Michigan’s largest Catholic university also prepares to begin significant enhancements to its flagship McNichols campus in November
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NOVI — The University of Detroit Mercy will open a new campus in Novi that will house its expanded graduate and health education programs, the Jesuit- and Mercy-run university announced Oct. 7.
The university’s purchase of a 40,000-square-foot facility at the intersection of 12 Mile and Meadowbrook roads “comes at an important time for the university and the community as demand for healthcare graduates grows,” Detroit Mercy said in a statement.
The new campus also will allow the school space to grow its programs in the future, while providing a suburban location closer to many students’ homes and workplaces, the university said.
Video courtesy of the University of Detroit Mercy
“Detroit Mercy’s acquisition of this new campus will allow the university to expand academic programs in the health professions and other fields in which we are strong and that are in demand,” Detroit Mercy president Antoine Garibaldi, Ph.D., said. “In addition to this campus’s proximity to several medical centers, Detroit Mercy will now be able to expand its 14 decades-long and Detroit-based Jesuit and Mercy education to a larger population in the metropolitan area while simultaneously building on our three campuses in the city of Detroit.”
Michigan’s largest Catholic university also is in discussions with local health care partners to discuss possible new graduate programs, and the university plans to use its Novi campus to host continuing education classes for working professionals, including those in the dental field.
Detroit Mercy’s main campus on McNichols Road in northwest Detroit also will undergo significant upgrades, the university said.
In December 2019, Detroit Mercy completed the largest fundraising campaign in its history, raising $115 million, which the institution will use for campus improvements, academic programs and to bolster student financial aid.
The multi-year, multi-million-dollar McNichols campus renovation will begin in November and will “significantly change” the face of Detroit Mercy’s flagship campus, the school said.
The project will begin with a renovation and expansion of the Student Union, followed by demolition of the existing Fisher Administration Center and Reno Hall. Plans also call for expanded green space, a Center for Excellent in Teaching and Learning, and upgrades to nearly every building on campus.
“Even more importantly, this initiative will eliminate 100,000 square feet of building space and reduce the institution’s deferred maintenance costs by more than $43 million, as well as improve overall efficiency and sustainability through reduced maintenance costs and facility usage,” the university said in a statement when the project was announced in February.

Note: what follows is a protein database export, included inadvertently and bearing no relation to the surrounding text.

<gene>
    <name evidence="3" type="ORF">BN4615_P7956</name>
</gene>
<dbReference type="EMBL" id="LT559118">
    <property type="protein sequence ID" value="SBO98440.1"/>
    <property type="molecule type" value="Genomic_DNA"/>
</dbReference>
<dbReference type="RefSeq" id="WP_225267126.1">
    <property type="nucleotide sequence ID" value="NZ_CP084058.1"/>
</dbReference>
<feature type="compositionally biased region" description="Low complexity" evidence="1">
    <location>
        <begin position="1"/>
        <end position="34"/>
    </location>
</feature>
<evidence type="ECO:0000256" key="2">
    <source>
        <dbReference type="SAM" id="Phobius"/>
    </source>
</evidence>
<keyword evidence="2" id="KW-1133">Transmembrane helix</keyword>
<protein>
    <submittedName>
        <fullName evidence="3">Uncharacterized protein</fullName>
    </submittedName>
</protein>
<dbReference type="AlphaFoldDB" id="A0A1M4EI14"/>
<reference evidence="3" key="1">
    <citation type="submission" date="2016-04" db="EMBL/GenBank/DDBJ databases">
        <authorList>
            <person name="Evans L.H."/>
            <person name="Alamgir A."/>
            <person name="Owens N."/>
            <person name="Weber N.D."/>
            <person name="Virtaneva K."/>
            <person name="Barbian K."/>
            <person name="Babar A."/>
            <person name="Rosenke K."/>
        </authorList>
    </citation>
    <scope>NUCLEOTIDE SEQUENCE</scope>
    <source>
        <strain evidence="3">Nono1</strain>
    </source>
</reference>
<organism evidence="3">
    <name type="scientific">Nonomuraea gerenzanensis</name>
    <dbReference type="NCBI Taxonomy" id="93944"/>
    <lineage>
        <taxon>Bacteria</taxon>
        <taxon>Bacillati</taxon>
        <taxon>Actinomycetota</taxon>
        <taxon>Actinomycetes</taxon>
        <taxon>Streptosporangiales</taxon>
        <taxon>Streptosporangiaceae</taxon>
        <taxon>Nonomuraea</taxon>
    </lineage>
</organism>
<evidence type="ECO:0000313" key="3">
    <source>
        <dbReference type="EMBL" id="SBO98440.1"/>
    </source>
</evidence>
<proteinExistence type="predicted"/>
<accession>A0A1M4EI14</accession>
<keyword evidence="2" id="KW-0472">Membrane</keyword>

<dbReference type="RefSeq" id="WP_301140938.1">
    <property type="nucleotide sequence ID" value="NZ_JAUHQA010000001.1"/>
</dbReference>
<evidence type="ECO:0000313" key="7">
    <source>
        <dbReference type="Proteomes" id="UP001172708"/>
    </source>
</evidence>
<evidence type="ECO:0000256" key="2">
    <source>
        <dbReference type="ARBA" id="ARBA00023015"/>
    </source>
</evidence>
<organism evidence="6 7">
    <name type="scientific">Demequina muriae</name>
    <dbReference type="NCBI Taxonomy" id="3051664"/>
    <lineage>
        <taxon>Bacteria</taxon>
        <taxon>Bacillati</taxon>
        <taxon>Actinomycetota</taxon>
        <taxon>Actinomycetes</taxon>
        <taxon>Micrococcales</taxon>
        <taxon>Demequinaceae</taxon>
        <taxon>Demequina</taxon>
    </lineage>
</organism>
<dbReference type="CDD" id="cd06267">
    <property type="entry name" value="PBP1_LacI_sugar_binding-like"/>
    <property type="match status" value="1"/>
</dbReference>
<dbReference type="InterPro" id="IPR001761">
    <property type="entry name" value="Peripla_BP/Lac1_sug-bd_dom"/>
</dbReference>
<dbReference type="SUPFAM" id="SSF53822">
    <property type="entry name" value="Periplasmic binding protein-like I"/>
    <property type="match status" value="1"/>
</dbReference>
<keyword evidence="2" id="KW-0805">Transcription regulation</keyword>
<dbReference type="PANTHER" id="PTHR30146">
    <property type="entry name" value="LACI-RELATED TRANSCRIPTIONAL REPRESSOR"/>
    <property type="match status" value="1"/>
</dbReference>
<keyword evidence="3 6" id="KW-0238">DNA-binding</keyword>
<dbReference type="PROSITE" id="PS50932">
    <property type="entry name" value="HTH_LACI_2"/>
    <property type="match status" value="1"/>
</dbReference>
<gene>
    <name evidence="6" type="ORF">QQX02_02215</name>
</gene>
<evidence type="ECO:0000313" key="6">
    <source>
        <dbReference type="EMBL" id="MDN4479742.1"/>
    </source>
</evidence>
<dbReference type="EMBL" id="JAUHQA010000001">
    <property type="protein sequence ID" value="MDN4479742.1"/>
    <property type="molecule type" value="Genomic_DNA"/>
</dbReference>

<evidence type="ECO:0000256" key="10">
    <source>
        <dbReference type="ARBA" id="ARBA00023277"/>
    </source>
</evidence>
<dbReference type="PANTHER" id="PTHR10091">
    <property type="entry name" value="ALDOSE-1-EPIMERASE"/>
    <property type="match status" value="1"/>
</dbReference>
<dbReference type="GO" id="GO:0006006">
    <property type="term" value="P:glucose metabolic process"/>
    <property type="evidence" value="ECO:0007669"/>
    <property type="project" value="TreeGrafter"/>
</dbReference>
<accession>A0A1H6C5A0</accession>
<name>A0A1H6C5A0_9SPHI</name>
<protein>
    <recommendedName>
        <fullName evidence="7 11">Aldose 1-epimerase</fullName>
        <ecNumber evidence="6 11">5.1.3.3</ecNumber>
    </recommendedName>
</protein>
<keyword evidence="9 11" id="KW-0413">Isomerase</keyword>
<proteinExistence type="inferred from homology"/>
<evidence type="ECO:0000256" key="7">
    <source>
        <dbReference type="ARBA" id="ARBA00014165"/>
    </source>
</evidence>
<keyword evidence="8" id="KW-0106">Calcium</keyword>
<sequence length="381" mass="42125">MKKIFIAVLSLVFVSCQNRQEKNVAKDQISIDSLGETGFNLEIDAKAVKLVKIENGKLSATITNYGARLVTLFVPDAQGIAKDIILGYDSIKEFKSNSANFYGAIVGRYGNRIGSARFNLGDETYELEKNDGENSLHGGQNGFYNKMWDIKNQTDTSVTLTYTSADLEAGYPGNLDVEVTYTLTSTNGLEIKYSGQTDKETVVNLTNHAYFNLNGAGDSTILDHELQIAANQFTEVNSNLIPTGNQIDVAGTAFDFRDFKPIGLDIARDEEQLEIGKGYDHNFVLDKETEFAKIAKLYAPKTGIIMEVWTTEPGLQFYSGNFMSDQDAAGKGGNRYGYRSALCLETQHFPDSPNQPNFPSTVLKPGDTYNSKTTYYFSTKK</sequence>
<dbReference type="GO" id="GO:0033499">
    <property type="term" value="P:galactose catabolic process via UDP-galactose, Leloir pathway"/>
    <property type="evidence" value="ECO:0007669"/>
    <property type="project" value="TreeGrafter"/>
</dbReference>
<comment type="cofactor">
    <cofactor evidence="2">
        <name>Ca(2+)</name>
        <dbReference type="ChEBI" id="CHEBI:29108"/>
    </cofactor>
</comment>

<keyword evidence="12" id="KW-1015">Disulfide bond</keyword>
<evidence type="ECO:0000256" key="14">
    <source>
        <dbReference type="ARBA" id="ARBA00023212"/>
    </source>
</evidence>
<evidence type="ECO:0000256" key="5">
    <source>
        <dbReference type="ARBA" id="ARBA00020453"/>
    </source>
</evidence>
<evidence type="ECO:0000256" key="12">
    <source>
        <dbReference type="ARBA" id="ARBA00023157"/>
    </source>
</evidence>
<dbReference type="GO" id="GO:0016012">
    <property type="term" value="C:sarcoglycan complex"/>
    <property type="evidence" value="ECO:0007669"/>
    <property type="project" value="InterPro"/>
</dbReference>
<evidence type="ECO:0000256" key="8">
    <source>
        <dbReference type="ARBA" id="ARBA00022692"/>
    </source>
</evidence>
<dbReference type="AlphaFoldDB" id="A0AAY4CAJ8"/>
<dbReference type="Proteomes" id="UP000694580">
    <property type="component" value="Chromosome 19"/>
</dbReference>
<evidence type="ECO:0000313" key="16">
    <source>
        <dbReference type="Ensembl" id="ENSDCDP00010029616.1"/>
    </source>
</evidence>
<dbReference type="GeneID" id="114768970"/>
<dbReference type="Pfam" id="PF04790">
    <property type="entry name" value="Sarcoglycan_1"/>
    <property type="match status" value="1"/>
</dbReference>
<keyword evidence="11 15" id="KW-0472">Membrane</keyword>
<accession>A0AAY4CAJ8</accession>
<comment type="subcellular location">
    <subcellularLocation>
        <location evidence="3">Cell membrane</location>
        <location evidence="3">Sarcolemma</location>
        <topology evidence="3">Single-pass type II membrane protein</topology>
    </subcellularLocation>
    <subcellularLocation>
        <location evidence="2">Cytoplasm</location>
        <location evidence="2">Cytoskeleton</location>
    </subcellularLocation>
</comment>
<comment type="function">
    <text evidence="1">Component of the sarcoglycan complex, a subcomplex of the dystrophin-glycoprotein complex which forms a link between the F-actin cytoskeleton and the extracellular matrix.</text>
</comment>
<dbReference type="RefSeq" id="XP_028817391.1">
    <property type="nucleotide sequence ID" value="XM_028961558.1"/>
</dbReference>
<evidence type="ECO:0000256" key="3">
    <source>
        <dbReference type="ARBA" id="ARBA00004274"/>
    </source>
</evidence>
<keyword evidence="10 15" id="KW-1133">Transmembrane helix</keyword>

The significant investment will make Detroit Mercy a more attractive option for prospective students, Garibaldi said, as well as improve campus life for current students. In 2017, the university also announced a tuition “reset” that lowered undergraduate tuition from $41,000 to $28,000 per year, and a similar reset for some graduate programs in 2019.
“This project will enhance our McNichols Campus and attract high-achieving students to our university, while at the same time help support the economic and redevelopment efforts taking place in our community,” Garibaldi said in February. “We hope other urban communities throughout the country view our success as a model that can be replicated and help spur enrollment growth.”
In addition to the main McNichols campus, Detroit Mercy also operates a law school on East Jefferson in downtown Detroit, and a dental school in Corktown. Certain classes are also offered at the Macomb University Center in Clinton Township and other locations throughout the state.
In August, the dental school unveiled a newly renovated entrance that includes a three-story glass atrium, terrazzo floor and stained-glass windows from a chapel originally built in 1941 on Mercy College of Detroit's campus.
The new Novi campus will be housed at the former South University building and will feature classrooms, student common areas and access to local medical centers.
The University of Detroit Mercy was formed in 1990 as a merger between the former Mercy College of Detroit, founded in 1941 by the Sisters of Mercy, and the University of Detroit, founded by the Society of Jesus (Jesuits) in 1877. It continues to educate students in both the Mercy and Jesuit traditions, including several priests and sisters on its faculty and staff.
In 2015, Detroit Mercy announced its Catholic Education Grant, which has resulted in more than $2.7 million in scholarships being awarded to more than 470 students from Archdiocese of Detroit high schools.
Today, the university boasts more than 100 academic programs, educates 5,100 students and has 17 Division 1 athletic teams. It has been ranked in the top 20 percent of all universities in the United States by U.S. News & World Report and the Wall Street Journal.